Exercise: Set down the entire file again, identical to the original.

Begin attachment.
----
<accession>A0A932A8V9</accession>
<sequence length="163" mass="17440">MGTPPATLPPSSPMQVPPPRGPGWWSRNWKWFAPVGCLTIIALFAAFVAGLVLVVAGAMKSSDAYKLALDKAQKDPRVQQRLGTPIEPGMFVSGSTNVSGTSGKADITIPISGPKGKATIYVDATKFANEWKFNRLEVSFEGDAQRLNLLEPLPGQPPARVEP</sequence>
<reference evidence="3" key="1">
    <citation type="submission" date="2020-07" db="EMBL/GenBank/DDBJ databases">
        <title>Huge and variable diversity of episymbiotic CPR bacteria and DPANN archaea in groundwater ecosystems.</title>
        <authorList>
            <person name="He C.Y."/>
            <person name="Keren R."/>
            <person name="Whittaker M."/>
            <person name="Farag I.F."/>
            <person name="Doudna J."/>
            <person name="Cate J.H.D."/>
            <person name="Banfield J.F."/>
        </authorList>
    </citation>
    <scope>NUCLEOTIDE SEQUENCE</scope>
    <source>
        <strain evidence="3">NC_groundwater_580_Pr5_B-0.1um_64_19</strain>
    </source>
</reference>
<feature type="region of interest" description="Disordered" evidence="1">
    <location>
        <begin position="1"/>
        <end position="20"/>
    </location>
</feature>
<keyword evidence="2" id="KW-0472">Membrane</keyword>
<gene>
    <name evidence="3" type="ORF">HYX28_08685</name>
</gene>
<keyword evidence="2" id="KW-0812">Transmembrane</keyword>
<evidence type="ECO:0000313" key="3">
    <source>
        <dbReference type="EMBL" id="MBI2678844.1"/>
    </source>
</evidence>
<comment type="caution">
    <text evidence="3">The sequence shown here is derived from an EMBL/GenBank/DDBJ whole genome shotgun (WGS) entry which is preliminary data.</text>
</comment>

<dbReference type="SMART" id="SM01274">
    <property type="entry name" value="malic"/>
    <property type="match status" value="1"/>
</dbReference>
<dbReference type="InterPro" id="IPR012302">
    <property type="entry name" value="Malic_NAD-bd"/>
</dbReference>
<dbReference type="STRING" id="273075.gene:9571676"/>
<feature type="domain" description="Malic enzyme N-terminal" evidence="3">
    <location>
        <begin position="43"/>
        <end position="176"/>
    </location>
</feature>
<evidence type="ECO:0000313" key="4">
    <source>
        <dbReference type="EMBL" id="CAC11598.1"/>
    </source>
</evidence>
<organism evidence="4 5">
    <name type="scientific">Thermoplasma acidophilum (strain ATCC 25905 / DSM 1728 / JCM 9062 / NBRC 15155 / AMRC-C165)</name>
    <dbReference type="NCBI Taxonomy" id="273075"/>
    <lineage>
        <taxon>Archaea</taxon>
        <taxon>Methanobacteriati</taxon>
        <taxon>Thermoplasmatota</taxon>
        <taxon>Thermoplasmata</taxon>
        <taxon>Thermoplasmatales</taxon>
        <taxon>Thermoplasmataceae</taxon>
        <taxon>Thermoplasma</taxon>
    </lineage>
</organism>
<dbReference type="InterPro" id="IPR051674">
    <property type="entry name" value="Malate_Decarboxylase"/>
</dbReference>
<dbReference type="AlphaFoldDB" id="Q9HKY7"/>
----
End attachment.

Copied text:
<accession>A0A932A8V9</accession>
<sequence length="163" mass="17440">MGTPPATLPPSSPMQVPPPRGPGWWSRNWKWFAPVGCLTIIALFAAFVAGLVLVVAGAMKSSDAYKLALDKAQKDPRVQQRLGTPIEPGMFVSGSTNVSGTSGKADITIPISGPKGKATIYVDATKFANEWKFNRLEVSFEGDAQRLNLLEPLPGQPPARVEP</sequence>
<reference evidence="3" key="1">
    <citation type="submission" date="2020-07" db="EMBL/GenBank/DDBJ databases">
        <title>Huge and variable diversity of episymbiotic CPR bacteria and DPANN archaea in groundwater ecosystems.</title>
        <authorList>
            <person name="He C.Y."/>
            <person name="Keren R."/>
            <person name="Whittaker M."/>
            <person name="Farag I.F."/>
            <person name="Doudna J."/>
            <person name="Cate J.H.D."/>
            <person name="Banfield J.F."/>
        </authorList>
    </citation>
    <scope>NUCLEOTIDE SEQUENCE</scope>
    <source>
        <strain evidence="3">NC_groundwater_580_Pr5_B-0.1um_64_19</strain>
    </source>
</reference>
<feature type="region of interest" description="Disordered" evidence="1">
    <location>
        <begin position="1"/>
        <end position="20"/>
    </location>
</feature>
<keyword evidence="2" id="KW-0472">Membrane</keyword>
<gene>
    <name evidence="3" type="ORF">HYX28_08685</name>
</gene>
<keyword evidence="2" id="KW-0812">Transmembrane</keyword>
<evidence type="ECO:0000313" key="3">
    <source>
        <dbReference type="EMBL" id="MBI2678844.1"/>
    </source>
</evidence>
<comment type="caution">
    <text evidence="3">The sequence shown here is derived from an EMBL/GenBank/DDBJ whole genome shotgun (WGS) entry which is preliminary data.</text>
</comment>

<dbReference type="SMART" id="SM01274">
    <property type="entry name" value="malic"/>
    <property type="match status" value="1"/>
</dbReference>
<dbReference type="InterPro" id="IPR012302">
    <property type="entry name" value="Malic_NAD-bd"/>
</dbReference>
<dbReference type="STRING" id="273075.gene:9571676"/>
<feature type="domain" description="Malic enzyme N-terminal" evidence="3">
    <location>
        <begin position="43"/>
        <end position="176"/>
    </location>
</feature>
<evidence type="ECO:0000313" key="4">
    <source>
        <dbReference type="EMBL" id="CAC11598.1"/>
    </source>
</evidence>
<organism evidence="4 5">
    <name type="scientific">Thermoplasma acidophilum (strain ATCC 25905 / DSM 1728 / JCM 9062 / NBRC 15155 / AMRC-C165)</name>
    <dbReference type="NCBI Taxonomy" id="273075"/>
    <lineage>
        <taxon>Archaea</taxon>
        <taxon>Methanobacteriati</taxon>
        <taxon>Thermoplasmatota</taxon>
        <taxon>Thermoplasmata</taxon>
        <taxon>Thermoplasmatales</taxon>
        <taxon>Thermoplasmataceae</taxon>
        <taxon>Thermoplasma</taxon>
    </lineage>
</organism>
<dbReference type="InterPro" id="IPR051674">
    <property type="entry name" value="Malate_Decarboxylase"/>
</dbReference>
<dbReference type="AlphaFoldDB" id="Q9HKY7"/>